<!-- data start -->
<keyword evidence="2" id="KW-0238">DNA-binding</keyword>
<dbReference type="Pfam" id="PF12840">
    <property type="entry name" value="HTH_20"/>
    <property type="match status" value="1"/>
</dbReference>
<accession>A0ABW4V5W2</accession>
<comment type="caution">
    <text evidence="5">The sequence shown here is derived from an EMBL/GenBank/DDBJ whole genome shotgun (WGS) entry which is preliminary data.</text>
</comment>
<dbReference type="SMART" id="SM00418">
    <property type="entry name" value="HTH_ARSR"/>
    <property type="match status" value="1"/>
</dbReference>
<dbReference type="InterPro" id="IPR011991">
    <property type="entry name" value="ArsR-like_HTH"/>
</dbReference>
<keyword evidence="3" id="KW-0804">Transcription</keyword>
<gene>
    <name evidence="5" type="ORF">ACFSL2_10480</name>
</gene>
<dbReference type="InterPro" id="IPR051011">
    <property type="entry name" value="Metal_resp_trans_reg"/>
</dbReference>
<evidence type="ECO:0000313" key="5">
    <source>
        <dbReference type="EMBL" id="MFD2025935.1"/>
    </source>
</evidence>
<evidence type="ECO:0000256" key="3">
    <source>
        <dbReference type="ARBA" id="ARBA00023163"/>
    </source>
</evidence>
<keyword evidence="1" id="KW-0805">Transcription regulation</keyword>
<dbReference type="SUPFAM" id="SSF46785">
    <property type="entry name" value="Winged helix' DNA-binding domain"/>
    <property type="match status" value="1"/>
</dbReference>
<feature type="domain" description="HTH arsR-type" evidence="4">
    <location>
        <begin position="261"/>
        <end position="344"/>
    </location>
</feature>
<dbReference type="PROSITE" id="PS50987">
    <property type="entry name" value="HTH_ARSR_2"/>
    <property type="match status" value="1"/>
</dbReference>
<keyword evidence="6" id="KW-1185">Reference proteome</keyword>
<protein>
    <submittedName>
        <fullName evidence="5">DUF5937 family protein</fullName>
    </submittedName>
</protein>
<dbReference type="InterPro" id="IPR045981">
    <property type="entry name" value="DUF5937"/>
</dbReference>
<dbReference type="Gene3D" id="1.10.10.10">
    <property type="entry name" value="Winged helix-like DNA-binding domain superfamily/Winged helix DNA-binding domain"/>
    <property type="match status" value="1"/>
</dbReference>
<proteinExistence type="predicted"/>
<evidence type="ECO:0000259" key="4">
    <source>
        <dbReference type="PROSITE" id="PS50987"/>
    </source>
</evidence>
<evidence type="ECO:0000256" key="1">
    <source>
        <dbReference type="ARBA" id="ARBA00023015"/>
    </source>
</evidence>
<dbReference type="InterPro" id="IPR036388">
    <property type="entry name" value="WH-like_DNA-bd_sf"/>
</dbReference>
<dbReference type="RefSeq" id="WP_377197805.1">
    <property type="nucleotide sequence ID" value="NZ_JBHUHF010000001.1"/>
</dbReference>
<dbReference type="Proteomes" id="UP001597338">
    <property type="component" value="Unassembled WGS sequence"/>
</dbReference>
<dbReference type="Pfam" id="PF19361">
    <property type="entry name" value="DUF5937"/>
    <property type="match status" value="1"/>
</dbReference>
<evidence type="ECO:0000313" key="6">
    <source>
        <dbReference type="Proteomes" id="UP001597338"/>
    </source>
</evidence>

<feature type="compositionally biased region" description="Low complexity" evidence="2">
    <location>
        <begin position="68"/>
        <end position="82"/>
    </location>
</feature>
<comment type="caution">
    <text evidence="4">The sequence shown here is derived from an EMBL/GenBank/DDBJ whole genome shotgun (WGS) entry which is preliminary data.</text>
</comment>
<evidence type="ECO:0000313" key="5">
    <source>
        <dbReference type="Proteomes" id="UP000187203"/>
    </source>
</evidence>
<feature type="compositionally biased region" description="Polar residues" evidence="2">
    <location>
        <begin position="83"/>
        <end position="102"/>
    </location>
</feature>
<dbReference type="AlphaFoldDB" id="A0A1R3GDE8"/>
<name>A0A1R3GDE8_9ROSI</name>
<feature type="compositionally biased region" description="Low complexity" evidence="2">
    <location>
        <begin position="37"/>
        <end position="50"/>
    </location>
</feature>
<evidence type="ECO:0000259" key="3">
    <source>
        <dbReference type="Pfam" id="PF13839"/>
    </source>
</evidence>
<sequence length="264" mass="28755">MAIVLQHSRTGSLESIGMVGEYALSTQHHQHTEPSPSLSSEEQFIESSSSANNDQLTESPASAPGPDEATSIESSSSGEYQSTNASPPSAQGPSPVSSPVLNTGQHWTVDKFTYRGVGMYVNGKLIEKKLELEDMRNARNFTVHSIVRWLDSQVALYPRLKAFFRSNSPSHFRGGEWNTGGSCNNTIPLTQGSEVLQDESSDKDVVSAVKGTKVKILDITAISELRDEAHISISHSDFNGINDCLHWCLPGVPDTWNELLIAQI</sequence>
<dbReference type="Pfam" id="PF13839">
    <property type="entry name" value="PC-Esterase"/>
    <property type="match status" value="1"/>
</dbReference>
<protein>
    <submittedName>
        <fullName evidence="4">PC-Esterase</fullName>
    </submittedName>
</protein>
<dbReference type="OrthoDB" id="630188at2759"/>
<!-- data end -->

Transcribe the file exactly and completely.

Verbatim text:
<keyword evidence="2" id="KW-0238">DNA-binding</keyword>
<dbReference type="Pfam" id="PF12840">
    <property type="entry name" value="HTH_20"/>
    <property type="match status" value="1"/>
</dbReference>
<accession>A0ABW4V5W2</accession>
<comment type="caution">
    <text evidence="5">The sequence shown here is derived from an EMBL/GenBank/DDBJ whole genome shotgun (WGS) entry which is preliminary data.</text>
</comment>
<dbReference type="SMART" id="SM00418">
    <property type="entry name" value="HTH_ARSR"/>
    <property type="match status" value="1"/>
</dbReference>
<dbReference type="InterPro" id="IPR011991">
    <property type="entry name" value="ArsR-like_HTH"/>
</dbReference>
<keyword evidence="3" id="KW-0804">Transcription</keyword>
<gene>
    <name evidence="5" type="ORF">ACFSL2_10480</name>
</gene>
<dbReference type="InterPro" id="IPR051011">
    <property type="entry name" value="Metal_resp_trans_reg"/>
</dbReference>
<evidence type="ECO:0000313" key="5">
    <source>
        <dbReference type="EMBL" id="MFD2025935.1"/>
    </source>
</evidence>
<evidence type="ECO:0000256" key="3">
    <source>
        <dbReference type="ARBA" id="ARBA00023163"/>
    </source>
</evidence>
<keyword evidence="1" id="KW-0805">Transcription regulation</keyword>
<dbReference type="SUPFAM" id="SSF46785">
    <property type="entry name" value="Winged helix' DNA-binding domain"/>
    <property type="match status" value="1"/>
</dbReference>
<feature type="domain" description="HTH arsR-type" evidence="4">
    <location>
        <begin position="261"/>
        <end position="344"/>
    </location>
</feature>
<dbReference type="PROSITE" id="PS50987">
    <property type="entry name" value="HTH_ARSR_2"/>
    <property type="match status" value="1"/>
</dbReference>
<keyword evidence="6" id="KW-1185">Reference proteome</keyword>
<protein>
    <submittedName>
        <fullName evidence="5">DUF5937 family protein</fullName>
    </submittedName>
</protein>
<dbReference type="InterPro" id="IPR045981">
    <property type="entry name" value="DUF5937"/>
</dbReference>
<dbReference type="Gene3D" id="1.10.10.10">
    <property type="entry name" value="Winged helix-like DNA-binding domain superfamily/Winged helix DNA-binding domain"/>
    <property type="match status" value="1"/>
</dbReference>
<proteinExistence type="predicted"/>
<evidence type="ECO:0000259" key="4">
    <source>
        <dbReference type="PROSITE" id="PS50987"/>
    </source>
</evidence>
<evidence type="ECO:0000256" key="1">
    <source>
        <dbReference type="ARBA" id="ARBA00023015"/>
    </source>
</evidence>
<dbReference type="InterPro" id="IPR036388">
    <property type="entry name" value="WH-like_DNA-bd_sf"/>
</dbReference>
<dbReference type="RefSeq" id="WP_377197805.1">
    <property type="nucleotide sequence ID" value="NZ_JBHUHF010000001.1"/>
</dbReference>
<dbReference type="Proteomes" id="UP001597338">
    <property type="component" value="Unassembled WGS sequence"/>
</dbReference>
<dbReference type="Pfam" id="PF19361">
    <property type="entry name" value="DUF5937"/>
    <property type="match status" value="1"/>
</dbReference>
<evidence type="ECO:0000313" key="6">
    <source>
        <dbReference type="Proteomes" id="UP001597338"/>
    </source>
</evidence>

<feature type="compositionally biased region" description="Low complexity" evidence="2">
    <location>
        <begin position="68"/>
        <end position="82"/>
    </location>
</feature>
<comment type="caution">
    <text evidence="4">The sequence shown here is derived from an EMBL/GenBank/DDBJ whole genome shotgun (WGS) entry which is preliminary data.</text>
</comment>
<evidence type="ECO:0000313" key="5">
    <source>
        <dbReference type="Proteomes" id="UP000187203"/>
    </source>
</evidence>
<feature type="compositionally biased region" description="Polar residues" evidence="2">
    <location>
        <begin position="83"/>
        <end position="102"/>
    </location>
</feature>
<dbReference type="AlphaFoldDB" id="A0A1R3GDE8"/>
<name>A0A1R3GDE8_9ROSI</name>
<feature type="compositionally biased region" description="Low complexity" evidence="2">
    <location>
        <begin position="37"/>
        <end position="50"/>
    </location>
</feature>
<evidence type="ECO:0000259" key="3">
    <source>
        <dbReference type="Pfam" id="PF13839"/>
    </source>
</evidence>
<sequence length="264" mass="28755">MAIVLQHSRTGSLESIGMVGEYALSTQHHQHTEPSPSLSSEEQFIESSSSANNDQLTESPASAPGPDEATSIESSSSGEYQSTNASPPSAQGPSPVSSPVLNTGQHWTVDKFTYRGVGMYVNGKLIEKKLELEDMRNARNFTVHSIVRWLDSQVALYPRLKAFFRSNSPSHFRGGEWNTGGSCNNTIPLTQGSEVLQDESSDKDVVSAVKGTKVKILDITAISELRDEAHISISHSDFNGINDCLHWCLPGVPDTWNELLIAQI</sequence>
<dbReference type="Pfam" id="PF13839">
    <property type="entry name" value="PC-Esterase"/>
    <property type="match status" value="1"/>
</dbReference>
<protein>
    <submittedName>
        <fullName evidence="4">PC-Esterase</fullName>
    </submittedName>
</protein>
<dbReference type="OrthoDB" id="630188at2759"/>